What Wild Teaches Us About Writing

On the way home from our night away, Val and I went to the movies.  There wasn’t a ton of options that appealed to both of us and I think the last movie I was really excited about seeing was The Dark Knight Rises. After checking showtimes, we settled on Wild, starring Reese Witherspoon.

The movie is based on Cheryl Strayed’s memoir, Wild: From Lost to Found on the Pacific Crest Trail. I haven’t read the book, but had seen previews of the movie. Novelist Nick Hornby and Strayed co-wrote the screenplay adapted from the book and, knowing how much I enjoy his work, I felt that we were in for a good experience. We did not leave disappointed.

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I won’t include any spoilers here but, just to give you an idea, Wild portrayed the story of Strayed as she hiked the Pacific Crest Trail in an attempt to find herself after the death of her mother to cancer, her drug addiction, and the ending of her marriage.  I recommend it for anyone who enjoys the literary and cinematic tradition of stories about the loss and recovery of identity.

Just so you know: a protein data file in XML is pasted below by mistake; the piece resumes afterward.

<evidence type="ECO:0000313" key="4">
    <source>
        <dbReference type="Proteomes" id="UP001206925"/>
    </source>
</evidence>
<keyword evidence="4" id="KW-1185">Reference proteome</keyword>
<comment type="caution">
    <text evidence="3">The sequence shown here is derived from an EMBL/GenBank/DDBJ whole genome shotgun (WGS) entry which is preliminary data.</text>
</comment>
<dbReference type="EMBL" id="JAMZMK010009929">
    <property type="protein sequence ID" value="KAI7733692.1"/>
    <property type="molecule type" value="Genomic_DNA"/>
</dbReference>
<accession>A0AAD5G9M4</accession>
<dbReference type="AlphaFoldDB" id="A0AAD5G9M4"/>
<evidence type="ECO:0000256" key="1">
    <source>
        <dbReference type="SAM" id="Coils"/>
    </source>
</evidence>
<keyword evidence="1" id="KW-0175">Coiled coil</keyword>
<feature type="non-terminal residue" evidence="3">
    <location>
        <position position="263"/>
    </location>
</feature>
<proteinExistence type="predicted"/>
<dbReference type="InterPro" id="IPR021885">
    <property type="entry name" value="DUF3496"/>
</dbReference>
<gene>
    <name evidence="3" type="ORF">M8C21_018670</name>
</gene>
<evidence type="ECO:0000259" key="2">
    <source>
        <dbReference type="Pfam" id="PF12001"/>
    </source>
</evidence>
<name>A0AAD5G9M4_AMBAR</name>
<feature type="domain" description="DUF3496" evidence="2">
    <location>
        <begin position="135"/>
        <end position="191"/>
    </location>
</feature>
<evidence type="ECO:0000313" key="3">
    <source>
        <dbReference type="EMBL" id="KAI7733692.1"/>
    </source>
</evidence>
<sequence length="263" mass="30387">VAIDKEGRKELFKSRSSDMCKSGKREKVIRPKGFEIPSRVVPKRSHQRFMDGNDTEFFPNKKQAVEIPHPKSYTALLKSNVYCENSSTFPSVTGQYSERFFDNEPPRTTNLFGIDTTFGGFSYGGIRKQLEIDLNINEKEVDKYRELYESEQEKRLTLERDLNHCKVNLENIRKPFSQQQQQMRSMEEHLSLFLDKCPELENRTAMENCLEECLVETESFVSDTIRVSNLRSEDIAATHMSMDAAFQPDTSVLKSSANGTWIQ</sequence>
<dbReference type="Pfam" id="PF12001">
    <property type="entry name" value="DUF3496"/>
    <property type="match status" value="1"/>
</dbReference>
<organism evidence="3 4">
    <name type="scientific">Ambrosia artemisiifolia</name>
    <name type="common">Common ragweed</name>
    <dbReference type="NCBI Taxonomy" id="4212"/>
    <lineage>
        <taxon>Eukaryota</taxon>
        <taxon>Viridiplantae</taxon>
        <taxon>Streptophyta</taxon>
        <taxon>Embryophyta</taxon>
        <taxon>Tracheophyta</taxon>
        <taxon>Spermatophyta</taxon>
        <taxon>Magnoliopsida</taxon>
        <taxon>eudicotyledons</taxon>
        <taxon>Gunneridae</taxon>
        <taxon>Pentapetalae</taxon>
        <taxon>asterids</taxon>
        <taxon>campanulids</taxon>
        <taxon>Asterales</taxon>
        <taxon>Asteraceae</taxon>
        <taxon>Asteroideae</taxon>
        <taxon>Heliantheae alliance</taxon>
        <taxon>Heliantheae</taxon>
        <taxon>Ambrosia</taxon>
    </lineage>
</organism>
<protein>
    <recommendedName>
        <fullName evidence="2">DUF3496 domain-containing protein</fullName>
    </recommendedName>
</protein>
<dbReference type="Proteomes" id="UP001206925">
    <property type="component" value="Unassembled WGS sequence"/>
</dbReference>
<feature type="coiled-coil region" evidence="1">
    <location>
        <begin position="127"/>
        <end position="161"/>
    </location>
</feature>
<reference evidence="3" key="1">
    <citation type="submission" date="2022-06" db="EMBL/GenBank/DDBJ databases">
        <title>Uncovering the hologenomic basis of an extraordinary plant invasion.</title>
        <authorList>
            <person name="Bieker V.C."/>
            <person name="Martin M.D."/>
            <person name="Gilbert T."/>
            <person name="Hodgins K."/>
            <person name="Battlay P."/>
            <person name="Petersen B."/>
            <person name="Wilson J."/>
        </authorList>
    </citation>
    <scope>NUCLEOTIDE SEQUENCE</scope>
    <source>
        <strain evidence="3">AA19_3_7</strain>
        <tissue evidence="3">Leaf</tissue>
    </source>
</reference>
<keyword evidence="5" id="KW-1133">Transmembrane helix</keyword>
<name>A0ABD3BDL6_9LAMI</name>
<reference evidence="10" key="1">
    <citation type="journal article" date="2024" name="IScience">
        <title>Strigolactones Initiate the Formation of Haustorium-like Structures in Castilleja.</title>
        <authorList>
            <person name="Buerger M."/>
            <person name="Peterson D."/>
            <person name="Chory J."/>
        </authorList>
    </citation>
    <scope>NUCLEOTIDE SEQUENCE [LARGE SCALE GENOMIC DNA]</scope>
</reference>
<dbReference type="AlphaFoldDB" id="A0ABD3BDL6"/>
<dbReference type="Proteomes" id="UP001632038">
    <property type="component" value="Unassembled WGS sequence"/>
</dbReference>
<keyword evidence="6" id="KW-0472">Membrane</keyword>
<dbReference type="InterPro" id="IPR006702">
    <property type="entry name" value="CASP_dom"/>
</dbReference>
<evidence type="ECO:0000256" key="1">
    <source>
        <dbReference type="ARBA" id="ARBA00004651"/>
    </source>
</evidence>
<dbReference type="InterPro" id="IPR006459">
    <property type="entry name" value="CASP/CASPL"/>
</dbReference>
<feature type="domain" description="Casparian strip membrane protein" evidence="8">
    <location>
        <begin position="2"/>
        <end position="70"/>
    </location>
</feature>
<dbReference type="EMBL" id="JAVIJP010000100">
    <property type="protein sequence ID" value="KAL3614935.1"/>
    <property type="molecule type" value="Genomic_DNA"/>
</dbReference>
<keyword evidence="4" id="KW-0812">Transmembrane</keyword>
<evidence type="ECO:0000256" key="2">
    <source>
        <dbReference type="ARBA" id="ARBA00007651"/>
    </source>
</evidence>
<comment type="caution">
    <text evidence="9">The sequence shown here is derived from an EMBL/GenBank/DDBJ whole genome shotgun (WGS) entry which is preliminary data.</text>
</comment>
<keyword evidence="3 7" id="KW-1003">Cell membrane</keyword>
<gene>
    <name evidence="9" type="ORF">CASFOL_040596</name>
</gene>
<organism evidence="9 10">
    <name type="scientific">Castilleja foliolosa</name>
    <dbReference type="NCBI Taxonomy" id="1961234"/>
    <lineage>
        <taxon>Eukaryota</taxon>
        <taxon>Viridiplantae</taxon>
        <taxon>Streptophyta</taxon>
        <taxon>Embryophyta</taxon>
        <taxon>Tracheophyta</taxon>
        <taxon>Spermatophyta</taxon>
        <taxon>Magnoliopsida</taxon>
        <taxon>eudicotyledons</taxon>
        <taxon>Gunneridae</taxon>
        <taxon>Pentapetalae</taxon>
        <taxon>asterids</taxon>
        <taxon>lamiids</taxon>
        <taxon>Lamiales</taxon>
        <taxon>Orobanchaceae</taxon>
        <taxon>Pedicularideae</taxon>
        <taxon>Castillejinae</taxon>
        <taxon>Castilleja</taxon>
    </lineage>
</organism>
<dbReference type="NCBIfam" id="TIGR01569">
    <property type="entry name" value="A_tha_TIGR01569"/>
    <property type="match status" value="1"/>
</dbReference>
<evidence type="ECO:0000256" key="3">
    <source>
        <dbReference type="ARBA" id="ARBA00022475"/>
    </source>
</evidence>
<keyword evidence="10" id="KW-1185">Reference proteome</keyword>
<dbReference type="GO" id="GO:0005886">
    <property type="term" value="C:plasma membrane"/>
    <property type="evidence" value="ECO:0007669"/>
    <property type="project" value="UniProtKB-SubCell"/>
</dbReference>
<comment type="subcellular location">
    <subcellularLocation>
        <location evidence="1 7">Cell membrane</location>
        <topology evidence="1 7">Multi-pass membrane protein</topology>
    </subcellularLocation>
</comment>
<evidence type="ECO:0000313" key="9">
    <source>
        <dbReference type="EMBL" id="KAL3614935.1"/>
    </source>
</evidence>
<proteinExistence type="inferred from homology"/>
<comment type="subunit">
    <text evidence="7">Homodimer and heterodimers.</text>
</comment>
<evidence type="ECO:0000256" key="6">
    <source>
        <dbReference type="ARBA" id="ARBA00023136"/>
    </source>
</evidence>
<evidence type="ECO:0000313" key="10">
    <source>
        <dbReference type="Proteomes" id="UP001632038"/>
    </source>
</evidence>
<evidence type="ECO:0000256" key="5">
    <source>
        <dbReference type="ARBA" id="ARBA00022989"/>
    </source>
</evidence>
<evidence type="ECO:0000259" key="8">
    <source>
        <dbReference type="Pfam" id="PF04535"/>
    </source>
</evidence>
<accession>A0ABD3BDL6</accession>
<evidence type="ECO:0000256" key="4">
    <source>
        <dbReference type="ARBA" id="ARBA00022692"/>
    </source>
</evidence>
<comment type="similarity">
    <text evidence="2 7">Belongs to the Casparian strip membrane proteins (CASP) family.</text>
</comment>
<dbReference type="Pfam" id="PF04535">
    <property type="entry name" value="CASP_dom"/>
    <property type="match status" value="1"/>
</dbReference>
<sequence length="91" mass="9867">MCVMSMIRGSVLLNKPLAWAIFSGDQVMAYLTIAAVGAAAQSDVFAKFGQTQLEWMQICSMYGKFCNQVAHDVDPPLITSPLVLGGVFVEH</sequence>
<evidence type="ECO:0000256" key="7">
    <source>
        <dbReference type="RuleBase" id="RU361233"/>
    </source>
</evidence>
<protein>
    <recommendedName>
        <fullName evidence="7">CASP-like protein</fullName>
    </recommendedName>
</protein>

Here are three points from the movie that can help us as writers:

Connect Your Cuts: The movie used a plethora of jump cuts often cued by a sound, song, item, or dialogue.  It wasn’t distracting as they made sure to have a connection point on the other side.  If you are working through a story that moves back and forth in time or place, be sure to keep a thread for the reader. Stories must flow and, if your audience is flipping back to a prior chapter to see what they missed when you abruptly started a new section, you can lose that flow.

Play With Empathy: Strayed, as the character, is not perfect.  She’s human and has faults, which Witherspoon does an amazing job capturing in her acting. You watch the movie with your heart breaking at the sad moments and your anger rising as you see her destroy her marriage.  Her life is torn down and the interplay between good and bad allows us to feel for her. Great writing is willing to blur the lines and Hornby and Strayed master it with the screenplay.

Smooth Your Ending: My only issue with the film is how it ended.  There are movies that you watch and you can tell that they put effort into every moment, start to finish.  There are endings that have made movies into classics.  In the opposite cases, you’ll watch something that feels like they rushed it. This had the vibe that Hornby and Strayed faced a hard page limit.

When you get to the end, not everything needs a bow on it. Write until it is clear and doesn’t feel rushed.  Your audience can sense it,  trust me.

If you haven’t seen the movie yet, check it out and you’ll enjoy the experience as it makes you think about life, happiness, and enjoying every moment you are blessed to have.

~Matt

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